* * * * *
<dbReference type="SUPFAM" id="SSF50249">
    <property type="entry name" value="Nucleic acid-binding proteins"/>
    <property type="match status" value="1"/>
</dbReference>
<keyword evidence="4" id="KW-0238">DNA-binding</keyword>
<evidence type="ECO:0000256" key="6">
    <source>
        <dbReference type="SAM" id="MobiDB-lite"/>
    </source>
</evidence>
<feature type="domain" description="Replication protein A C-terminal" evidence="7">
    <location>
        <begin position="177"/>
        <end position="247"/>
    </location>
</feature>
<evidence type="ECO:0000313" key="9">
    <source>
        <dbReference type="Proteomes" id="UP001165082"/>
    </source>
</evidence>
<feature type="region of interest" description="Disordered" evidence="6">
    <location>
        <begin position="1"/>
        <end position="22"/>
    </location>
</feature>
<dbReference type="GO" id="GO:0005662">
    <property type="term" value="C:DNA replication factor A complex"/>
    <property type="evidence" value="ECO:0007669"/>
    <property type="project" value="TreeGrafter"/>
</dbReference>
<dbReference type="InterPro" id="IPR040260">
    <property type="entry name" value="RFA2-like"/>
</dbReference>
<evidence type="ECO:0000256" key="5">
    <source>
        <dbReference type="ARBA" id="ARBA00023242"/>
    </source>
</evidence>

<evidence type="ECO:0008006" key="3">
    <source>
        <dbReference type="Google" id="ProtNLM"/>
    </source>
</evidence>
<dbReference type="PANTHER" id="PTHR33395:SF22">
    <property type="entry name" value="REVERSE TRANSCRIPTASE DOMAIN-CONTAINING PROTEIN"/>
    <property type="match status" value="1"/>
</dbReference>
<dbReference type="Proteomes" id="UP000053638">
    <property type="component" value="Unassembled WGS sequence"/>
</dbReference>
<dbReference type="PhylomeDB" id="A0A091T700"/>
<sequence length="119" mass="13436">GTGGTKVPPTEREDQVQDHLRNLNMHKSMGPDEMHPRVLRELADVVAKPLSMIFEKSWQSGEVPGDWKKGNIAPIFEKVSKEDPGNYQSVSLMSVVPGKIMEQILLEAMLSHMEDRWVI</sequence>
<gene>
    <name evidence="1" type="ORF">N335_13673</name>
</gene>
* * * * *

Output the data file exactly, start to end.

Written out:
<dbReference type="SUPFAM" id="SSF50249">
    <property type="entry name" value="Nucleic acid-binding proteins"/>
    <property type="match status" value="1"/>
</dbReference>
<keyword evidence="4" id="KW-0238">DNA-binding</keyword>
<evidence type="ECO:0000256" key="6">
    <source>
        <dbReference type="SAM" id="MobiDB-lite"/>
    </source>
</evidence>
<feature type="domain" description="Replication protein A C-terminal" evidence="7">
    <location>
        <begin position="177"/>
        <end position="247"/>
    </location>
</feature>
<evidence type="ECO:0000313" key="9">
    <source>
        <dbReference type="Proteomes" id="UP001165082"/>
    </source>
</evidence>
<feature type="region of interest" description="Disordered" evidence="6">
    <location>
        <begin position="1"/>
        <end position="22"/>
    </location>
</feature>
<dbReference type="GO" id="GO:0005662">
    <property type="term" value="C:DNA replication factor A complex"/>
    <property type="evidence" value="ECO:0007669"/>
    <property type="project" value="TreeGrafter"/>
</dbReference>
<dbReference type="InterPro" id="IPR040260">
    <property type="entry name" value="RFA2-like"/>
</dbReference>
<evidence type="ECO:0000256" key="5">
    <source>
        <dbReference type="ARBA" id="ARBA00023242"/>
    </source>
</evidence>

<evidence type="ECO:0008006" key="3">
    <source>
        <dbReference type="Google" id="ProtNLM"/>
    </source>
</evidence>
<dbReference type="PANTHER" id="PTHR33395:SF22">
    <property type="entry name" value="REVERSE TRANSCRIPTASE DOMAIN-CONTAINING PROTEIN"/>
    <property type="match status" value="1"/>
</dbReference>
<dbReference type="Proteomes" id="UP000053638">
    <property type="component" value="Unassembled WGS sequence"/>
</dbReference>
<dbReference type="PhylomeDB" id="A0A091T700"/>
<sequence length="119" mass="13436">GTGGTKVPPTEREDQVQDHLRNLNMHKSMGPDEMHPRVLRELADVVAKPLSMIFEKSWQSGEVPGDWKKGNIAPIFEKVSKEDPGNYQSVSLMSVVPGKIMEQILLEAMLSHMEDRWVI</sequence>
<gene>
    <name evidence="1" type="ORF">N335_13673</name>
</gene>